On paper, No. 4 doesn’t, at first blush, fit the easy prototype of a giant boundary receiver or the glue-handed slot guy across the middle. Then again, there’s more than one road on the passing tree. Julio Jones has been a high-flying freak of nature for more than a decade, going all the way back to high school in Foley, Ala. Julian Edelman was an undersized college quarterback at Kent State. As long as you can catch everything short of a cold, nobody cares how you got there.
“Routes and all that, I know all those backward and forward,” Armstrong Jr. said. “Like coach (Williams) always tells me, make sure I’m following in my hips, make sure I’m at the right depth, make sure I’m getting out of my break fast, make sure I’m running every route right and making sure everything is similar. I think that’s the hardest part about it. It’s easy to be able to throw a route and know exactly where it is (than) having to plant and to adjust to the ball and having to catch the pass and things like that.
“I understand the quarterback side of it, but I want to get educated on the receiver side of it, and I think coach Williams is the right person to do that. And he’s always on my side, telling me how to there’s a bunch of guys that he’s trained that are in the NFL now that started sort of exactly where I’m at. But I’m a step (ahead) of some of them, just because of my athletic ability and just being able to understand (the routes).
“Having his trust and having him trust me to go out there and do exactly what I’m coaches to do, definitely, when it comes to him and making that switch … that’s definitely a boost for my confidence, just being able to hear from him that I ran a route the right way and each week him telling me that I did it way better than I did last week and I’m improving, it makes me work a little harder, just to become that athlete that I want to be, to have those abilities to make plays and do some things for a team.”
It helps having Williams, Reilly and Moore on-site. And one of his favorite old targets, classmate Westerkamp, is just a phone call or a text away.
“He loves it,” said Westerkamp, who’s been training in Florida since the season ended. “He says it’s a challenge to play a different position. From what I’ve seen, he gets after it.”
‘It affected me a lot last year’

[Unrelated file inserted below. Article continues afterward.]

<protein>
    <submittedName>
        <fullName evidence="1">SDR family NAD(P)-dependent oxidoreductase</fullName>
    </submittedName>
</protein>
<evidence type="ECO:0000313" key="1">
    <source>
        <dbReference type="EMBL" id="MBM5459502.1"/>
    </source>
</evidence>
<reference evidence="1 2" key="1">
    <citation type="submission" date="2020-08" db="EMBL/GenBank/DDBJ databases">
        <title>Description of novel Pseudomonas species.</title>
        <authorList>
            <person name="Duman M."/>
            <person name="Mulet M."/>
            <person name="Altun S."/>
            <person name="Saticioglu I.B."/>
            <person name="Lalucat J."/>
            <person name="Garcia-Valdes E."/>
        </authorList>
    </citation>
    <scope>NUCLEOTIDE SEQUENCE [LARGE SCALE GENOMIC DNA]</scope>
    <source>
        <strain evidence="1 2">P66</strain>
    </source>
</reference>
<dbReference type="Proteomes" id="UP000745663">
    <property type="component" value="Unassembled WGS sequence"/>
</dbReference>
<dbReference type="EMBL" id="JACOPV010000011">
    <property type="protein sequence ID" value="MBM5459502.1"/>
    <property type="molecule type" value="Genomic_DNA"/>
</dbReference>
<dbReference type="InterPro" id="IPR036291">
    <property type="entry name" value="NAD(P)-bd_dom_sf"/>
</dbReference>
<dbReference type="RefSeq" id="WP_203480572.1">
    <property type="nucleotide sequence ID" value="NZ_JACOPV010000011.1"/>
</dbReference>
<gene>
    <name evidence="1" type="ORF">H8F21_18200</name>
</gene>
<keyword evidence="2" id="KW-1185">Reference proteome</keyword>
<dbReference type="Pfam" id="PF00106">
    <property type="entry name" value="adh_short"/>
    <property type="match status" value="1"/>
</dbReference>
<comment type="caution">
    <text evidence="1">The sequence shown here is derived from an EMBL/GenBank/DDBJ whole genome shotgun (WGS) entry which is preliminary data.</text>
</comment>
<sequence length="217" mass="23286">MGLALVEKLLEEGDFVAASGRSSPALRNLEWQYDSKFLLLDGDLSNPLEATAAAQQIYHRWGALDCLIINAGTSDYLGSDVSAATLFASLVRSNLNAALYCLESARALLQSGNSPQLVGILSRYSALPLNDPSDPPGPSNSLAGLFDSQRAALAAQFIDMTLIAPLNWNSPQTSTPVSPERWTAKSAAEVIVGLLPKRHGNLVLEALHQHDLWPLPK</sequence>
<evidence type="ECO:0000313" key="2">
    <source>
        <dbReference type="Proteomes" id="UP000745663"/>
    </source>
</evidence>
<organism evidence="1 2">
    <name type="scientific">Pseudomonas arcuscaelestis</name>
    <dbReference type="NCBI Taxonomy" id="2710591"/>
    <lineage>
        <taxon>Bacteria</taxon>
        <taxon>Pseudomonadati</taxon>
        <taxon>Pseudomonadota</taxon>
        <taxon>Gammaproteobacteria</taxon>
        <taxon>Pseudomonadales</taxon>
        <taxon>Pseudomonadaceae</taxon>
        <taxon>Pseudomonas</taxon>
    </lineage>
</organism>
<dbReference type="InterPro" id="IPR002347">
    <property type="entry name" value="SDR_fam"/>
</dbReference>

While scouts aren’t universally enthralled with Armstrong’s accuracy or mechanics — he completed 53.3 percent of his collegiate throws — few knock No. 4’s guts, a competitive spirit in the face of crapola that would cause lesser men to collapse like a pile of wayward Jenga blocks. At Ohio State on Nov. 5, Armstrong Jr. was concussed after his head hit an unkind patch of turf. He fought through ankle pain to score the game-winner at home against Minnesota on Nov. 12 — only to be carried off by teammates after pulling a hamstring in the process.
When fate tossed him lemons, Armstrong Jr. tried like mad to squeeze every drop of lemonade he could out of those bad boys, playing through pain and, on occasion, common sense. But an ankle injury suffered a few years back that never fully healed had something to do with the consistency of those passes, too.
“At certain times, it got to me,” the Huskers quarterback said. “But it’s something that you’ve got to tough out. I’m not the type of guy to make excuses when it comes to something I did, but it affected me a lot last year.
“If it wasn’t my ankle, the next thing you know, it was my hamstring. It was just a lingering thing. … As soon as I’d get a chance to treat it, we had a game the following Saturday. It was getting better and getting better and then all of a sudden you have a game, and you’re on the road and you’ve got three or four days to prepare and three or four days to rehab it and then turn around and you leave that Friday. Whereas now, it’s more rehabbing and taking care of your body.”
And meeting the fans, including a handful of stops in Omaha slated for Monday and a Boys & Girls Club in Lincoln on Tuesday, shaking hands and thanking the locals who had his back through thick and thin. When it comes to time, like with scouts, sometimes it pays to be flexible.
“Whatever (NFL teams) want to experiment with me, I’m open for it,” Armstrong Jr. said. “I’ve just got to be ready for it. That’s what it’s about, just being prepared and being ready to adapt to the situation.”
It’s hard to re-invent yourself at 22 or 23. But not nearly as hard spending the rest of your life wondering what would’ve happened if you’d only given it a dang shot.